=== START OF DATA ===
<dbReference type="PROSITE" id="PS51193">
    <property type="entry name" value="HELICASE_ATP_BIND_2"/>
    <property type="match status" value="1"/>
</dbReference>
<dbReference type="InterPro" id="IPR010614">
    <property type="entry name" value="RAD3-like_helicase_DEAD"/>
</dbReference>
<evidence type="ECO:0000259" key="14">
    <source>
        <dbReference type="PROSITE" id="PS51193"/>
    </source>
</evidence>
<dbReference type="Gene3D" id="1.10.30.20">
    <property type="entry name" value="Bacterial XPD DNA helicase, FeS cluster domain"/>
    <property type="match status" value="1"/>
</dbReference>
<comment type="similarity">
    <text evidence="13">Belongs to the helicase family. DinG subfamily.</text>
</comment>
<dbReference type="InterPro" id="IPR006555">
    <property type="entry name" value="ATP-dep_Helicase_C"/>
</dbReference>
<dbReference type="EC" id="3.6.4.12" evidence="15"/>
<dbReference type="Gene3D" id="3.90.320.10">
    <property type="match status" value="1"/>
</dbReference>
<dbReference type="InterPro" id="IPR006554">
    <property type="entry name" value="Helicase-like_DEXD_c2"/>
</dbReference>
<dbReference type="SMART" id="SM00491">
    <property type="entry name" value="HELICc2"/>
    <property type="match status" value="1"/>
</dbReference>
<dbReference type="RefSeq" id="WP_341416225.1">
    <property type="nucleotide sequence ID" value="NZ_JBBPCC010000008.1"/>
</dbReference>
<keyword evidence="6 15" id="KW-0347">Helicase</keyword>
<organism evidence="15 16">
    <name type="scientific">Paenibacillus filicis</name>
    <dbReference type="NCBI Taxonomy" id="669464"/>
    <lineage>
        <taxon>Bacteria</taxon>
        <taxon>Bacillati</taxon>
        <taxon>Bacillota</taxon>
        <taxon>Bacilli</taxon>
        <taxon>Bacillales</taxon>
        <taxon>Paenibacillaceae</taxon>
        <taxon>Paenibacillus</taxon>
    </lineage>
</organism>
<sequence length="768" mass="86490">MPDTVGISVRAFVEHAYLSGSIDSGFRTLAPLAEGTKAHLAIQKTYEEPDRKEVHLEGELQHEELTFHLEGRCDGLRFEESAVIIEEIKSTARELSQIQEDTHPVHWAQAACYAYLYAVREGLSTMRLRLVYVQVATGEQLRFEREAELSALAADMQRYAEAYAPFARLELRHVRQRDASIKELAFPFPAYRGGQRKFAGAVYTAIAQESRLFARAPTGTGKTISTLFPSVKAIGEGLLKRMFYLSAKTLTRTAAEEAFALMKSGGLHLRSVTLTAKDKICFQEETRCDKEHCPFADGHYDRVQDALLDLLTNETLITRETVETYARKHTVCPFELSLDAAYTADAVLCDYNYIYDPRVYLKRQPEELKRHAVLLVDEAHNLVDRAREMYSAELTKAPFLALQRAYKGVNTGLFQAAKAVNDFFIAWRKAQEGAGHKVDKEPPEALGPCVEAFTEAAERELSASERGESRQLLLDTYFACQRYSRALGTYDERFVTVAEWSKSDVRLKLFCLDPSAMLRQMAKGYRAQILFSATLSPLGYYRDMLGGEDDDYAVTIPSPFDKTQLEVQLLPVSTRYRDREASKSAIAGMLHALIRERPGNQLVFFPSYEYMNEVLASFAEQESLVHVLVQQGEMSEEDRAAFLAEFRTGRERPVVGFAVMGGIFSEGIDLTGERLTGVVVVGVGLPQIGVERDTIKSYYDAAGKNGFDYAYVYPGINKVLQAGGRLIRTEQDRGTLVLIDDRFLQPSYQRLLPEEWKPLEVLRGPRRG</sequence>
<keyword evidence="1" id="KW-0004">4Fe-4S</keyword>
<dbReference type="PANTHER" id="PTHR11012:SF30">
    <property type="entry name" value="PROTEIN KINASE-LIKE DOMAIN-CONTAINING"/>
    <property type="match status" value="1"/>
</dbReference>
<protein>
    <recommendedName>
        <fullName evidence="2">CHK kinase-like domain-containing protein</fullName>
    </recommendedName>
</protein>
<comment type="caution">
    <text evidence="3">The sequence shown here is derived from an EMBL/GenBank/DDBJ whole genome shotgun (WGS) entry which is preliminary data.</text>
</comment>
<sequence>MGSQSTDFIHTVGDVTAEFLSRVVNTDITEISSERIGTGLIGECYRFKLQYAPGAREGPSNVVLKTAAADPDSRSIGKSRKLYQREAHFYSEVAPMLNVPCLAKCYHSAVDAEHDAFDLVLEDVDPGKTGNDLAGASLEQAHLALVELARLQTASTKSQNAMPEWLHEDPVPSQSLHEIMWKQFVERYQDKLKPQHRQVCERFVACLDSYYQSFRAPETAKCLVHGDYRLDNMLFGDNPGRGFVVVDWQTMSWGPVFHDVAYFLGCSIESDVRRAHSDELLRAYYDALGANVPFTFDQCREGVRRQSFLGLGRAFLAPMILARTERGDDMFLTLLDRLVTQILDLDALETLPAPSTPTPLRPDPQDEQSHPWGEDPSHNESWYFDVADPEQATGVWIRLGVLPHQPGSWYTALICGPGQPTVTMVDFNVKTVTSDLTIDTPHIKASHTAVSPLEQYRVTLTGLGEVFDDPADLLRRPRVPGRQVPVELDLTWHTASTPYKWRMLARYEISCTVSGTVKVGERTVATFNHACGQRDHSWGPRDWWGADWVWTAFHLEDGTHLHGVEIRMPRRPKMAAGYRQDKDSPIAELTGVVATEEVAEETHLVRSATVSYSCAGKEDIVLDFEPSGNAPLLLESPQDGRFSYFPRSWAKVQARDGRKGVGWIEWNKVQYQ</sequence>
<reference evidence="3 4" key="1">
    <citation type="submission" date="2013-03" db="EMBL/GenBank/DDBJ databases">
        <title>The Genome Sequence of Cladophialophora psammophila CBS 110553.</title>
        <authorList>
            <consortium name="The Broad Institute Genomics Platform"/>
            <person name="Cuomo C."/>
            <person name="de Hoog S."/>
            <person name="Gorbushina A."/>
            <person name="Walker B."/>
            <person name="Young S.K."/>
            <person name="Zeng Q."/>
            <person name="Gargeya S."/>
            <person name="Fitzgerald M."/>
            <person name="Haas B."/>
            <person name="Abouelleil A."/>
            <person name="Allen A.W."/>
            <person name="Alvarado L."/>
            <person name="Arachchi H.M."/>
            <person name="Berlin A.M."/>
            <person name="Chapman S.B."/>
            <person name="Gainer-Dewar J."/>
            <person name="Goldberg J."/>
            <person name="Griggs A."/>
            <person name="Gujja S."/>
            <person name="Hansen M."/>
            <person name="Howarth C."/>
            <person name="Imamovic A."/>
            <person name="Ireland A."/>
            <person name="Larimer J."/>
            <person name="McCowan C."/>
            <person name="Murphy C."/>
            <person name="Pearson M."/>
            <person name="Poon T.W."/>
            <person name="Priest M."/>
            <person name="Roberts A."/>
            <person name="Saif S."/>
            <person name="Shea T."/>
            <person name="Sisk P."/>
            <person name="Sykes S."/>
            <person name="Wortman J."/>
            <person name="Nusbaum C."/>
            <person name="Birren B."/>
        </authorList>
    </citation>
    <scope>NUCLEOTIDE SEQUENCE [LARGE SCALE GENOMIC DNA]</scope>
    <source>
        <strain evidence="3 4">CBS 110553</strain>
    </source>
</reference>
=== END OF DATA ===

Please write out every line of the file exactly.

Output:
<dbReference type="PROSITE" id="PS51193">
    <property type="entry name" value="HELICASE_ATP_BIND_2"/>
    <property type="match status" value="1"/>
</dbReference>
<dbReference type="InterPro" id="IPR010614">
    <property type="entry name" value="RAD3-like_helicase_DEAD"/>
</dbReference>
<evidence type="ECO:0000259" key="14">
    <source>
        <dbReference type="PROSITE" id="PS51193"/>
    </source>
</evidence>
<dbReference type="Gene3D" id="1.10.30.20">
    <property type="entry name" value="Bacterial XPD DNA helicase, FeS cluster domain"/>
    <property type="match status" value="1"/>
</dbReference>
<comment type="similarity">
    <text evidence="13">Belongs to the helicase family. DinG subfamily.</text>
</comment>
<dbReference type="InterPro" id="IPR006555">
    <property type="entry name" value="ATP-dep_Helicase_C"/>
</dbReference>
<dbReference type="EC" id="3.6.4.12" evidence="15"/>
<dbReference type="Gene3D" id="3.90.320.10">
    <property type="match status" value="1"/>
</dbReference>
<dbReference type="InterPro" id="IPR006554">
    <property type="entry name" value="Helicase-like_DEXD_c2"/>
</dbReference>
<dbReference type="SMART" id="SM00491">
    <property type="entry name" value="HELICc2"/>
    <property type="match status" value="1"/>
</dbReference>
<dbReference type="RefSeq" id="WP_341416225.1">
    <property type="nucleotide sequence ID" value="NZ_JBBPCC010000008.1"/>
</dbReference>
<keyword evidence="6 15" id="KW-0347">Helicase</keyword>
<organism evidence="15 16">
    <name type="scientific">Paenibacillus filicis</name>
    <dbReference type="NCBI Taxonomy" id="669464"/>
    <lineage>
        <taxon>Bacteria</taxon>
        <taxon>Bacillati</taxon>
        <taxon>Bacillota</taxon>
        <taxon>Bacilli</taxon>
        <taxon>Bacillales</taxon>
        <taxon>Paenibacillaceae</taxon>
        <taxon>Paenibacillus</taxon>
    </lineage>
</organism>
<sequence length="768" mass="86490">MPDTVGISVRAFVEHAYLSGSIDSGFRTLAPLAEGTKAHLAIQKTYEEPDRKEVHLEGELQHEELTFHLEGRCDGLRFEESAVIIEEIKSTARELSQIQEDTHPVHWAQAACYAYLYAVREGLSTMRLRLVYVQVATGEQLRFEREAELSALAADMQRYAEAYAPFARLELRHVRQRDASIKELAFPFPAYRGGQRKFAGAVYTAIAQESRLFARAPTGTGKTISTLFPSVKAIGEGLLKRMFYLSAKTLTRTAAEEAFALMKSGGLHLRSVTLTAKDKICFQEETRCDKEHCPFADGHYDRVQDALLDLLTNETLITRETVETYARKHTVCPFELSLDAAYTADAVLCDYNYIYDPRVYLKRQPEELKRHAVLLVDEAHNLVDRAREMYSAELTKAPFLALQRAYKGVNTGLFQAAKAVNDFFIAWRKAQEGAGHKVDKEPPEALGPCVEAFTEAAERELSASERGESRQLLLDTYFACQRYSRALGTYDERFVTVAEWSKSDVRLKLFCLDPSAMLRQMAKGYRAQILFSATLSPLGYYRDMLGGEDDDYAVTIPSPFDKTQLEVQLLPVSTRYRDREASKSAIAGMLHALIRERPGNQLVFFPSYEYMNEVLASFAEQESLVHVLVQQGEMSEEDRAAFLAEFRTGRERPVVGFAVMGGIFSEGIDLTGERLTGVVVVGVGLPQIGVERDTIKSYYDAAGKNGFDYAYVYPGINKVLQAGGRLIRTEQDRGTLVLIDDRFLQPSYQRLLPEEWKPLEVLRGPRRG</sequence>
<keyword evidence="1" id="KW-0004">4Fe-4S</keyword>
<dbReference type="PANTHER" id="PTHR11012:SF30">
    <property type="entry name" value="PROTEIN KINASE-LIKE DOMAIN-CONTAINING"/>
    <property type="match status" value="1"/>
</dbReference>
<protein>
    <recommendedName>
        <fullName evidence="2">CHK kinase-like domain-containing protein</fullName>
    </recommendedName>
</protein>
<comment type="caution">
    <text evidence="3">The sequence shown here is derived from an EMBL/GenBank/DDBJ whole genome shotgun (WGS) entry which is preliminary data.</text>
</comment>
<sequence>MGSQSTDFIHTVGDVTAEFLSRVVNTDITEISSERIGTGLIGECYRFKLQYAPGAREGPSNVVLKTAAADPDSRSIGKSRKLYQREAHFYSEVAPMLNVPCLAKCYHSAVDAEHDAFDLVLEDVDPGKTGNDLAGASLEQAHLALVELARLQTASTKSQNAMPEWLHEDPVPSQSLHEIMWKQFVERYQDKLKPQHRQVCERFVACLDSYYQSFRAPETAKCLVHGDYRLDNMLFGDNPGRGFVVVDWQTMSWGPVFHDVAYFLGCSIESDVRRAHSDELLRAYYDALGANVPFTFDQCREGVRRQSFLGLGRAFLAPMILARTERGDDMFLTLLDRLVTQILDLDALETLPAPSTPTPLRPDPQDEQSHPWGEDPSHNESWYFDVADPEQATGVWIRLGVLPHQPGSWYTALICGPGQPTVTMVDFNVKTVTSDLTIDTPHIKASHTAVSPLEQYRVTLTGLGEVFDDPADLLRRPRVPGRQVPVELDLTWHTASTPYKWRMLARYEISCTVSGTVKVGERTVATFNHACGQRDHSWGPRDWWGADWVWTAFHLEDGTHLHGVEIRMPRRPKMAAGYRQDKDSPIAELTGVVATEEVAEETHLVRSATVSYSCAGKEDIVLDFEPSGNAPLLLESPQDGRFSYFPRSWAKVQARDGRKGVGWIEWNKVQYQ</sequence>
<reference evidence="3 4" key="1">
    <citation type="submission" date="2013-03" db="EMBL/GenBank/DDBJ databases">
        <title>The Genome Sequence of Cladophialophora psammophila CBS 110553.</title>
        <authorList>
            <consortium name="The Broad Institute Genomics Platform"/>
            <person name="Cuomo C."/>
            <person name="de Hoog S."/>
            <person name="Gorbushina A."/>
            <person name="Walker B."/>
            <person name="Young S.K."/>
            <person name="Zeng Q."/>
            <person name="Gargeya S."/>
            <person name="Fitzgerald M."/>
            <person name="Haas B."/>
            <person name="Abouelleil A."/>
            <person name="Allen A.W."/>
            <person name="Alvarado L."/>
            <person name="Arachchi H.M."/>
            <person name="Berlin A.M."/>
            <person name="Chapman S.B."/>
            <person name="Gainer-Dewar J."/>
            <person name="Goldberg J."/>
            <person name="Griggs A."/>
            <person name="Gujja S."/>
            <person name="Hansen M."/>
            <person name="Howarth C."/>
            <person name="Imamovic A."/>
            <person name="Ireland A."/>
            <person name="Larimer J."/>
            <person name="McCowan C."/>
            <person name="Murphy C."/>
            <person name="Pearson M."/>
            <person name="Poon T.W."/>
            <person name="Priest M."/>
            <person name="Roberts A."/>
            <person name="Saif S."/>
            <person name="Shea T."/>
            <person name="Sisk P."/>
            <person name="Sykes S."/>
            <person name="Wortman J."/>
            <person name="Nusbaum C."/>
            <person name="Birren B."/>
        </authorList>
    </citation>
    <scope>NUCLEOTIDE SEQUENCE [LARGE SCALE GENOMIC DNA]</scope>
    <source>
        <strain evidence="3 4">CBS 110553</strain>
    </source>
</reference>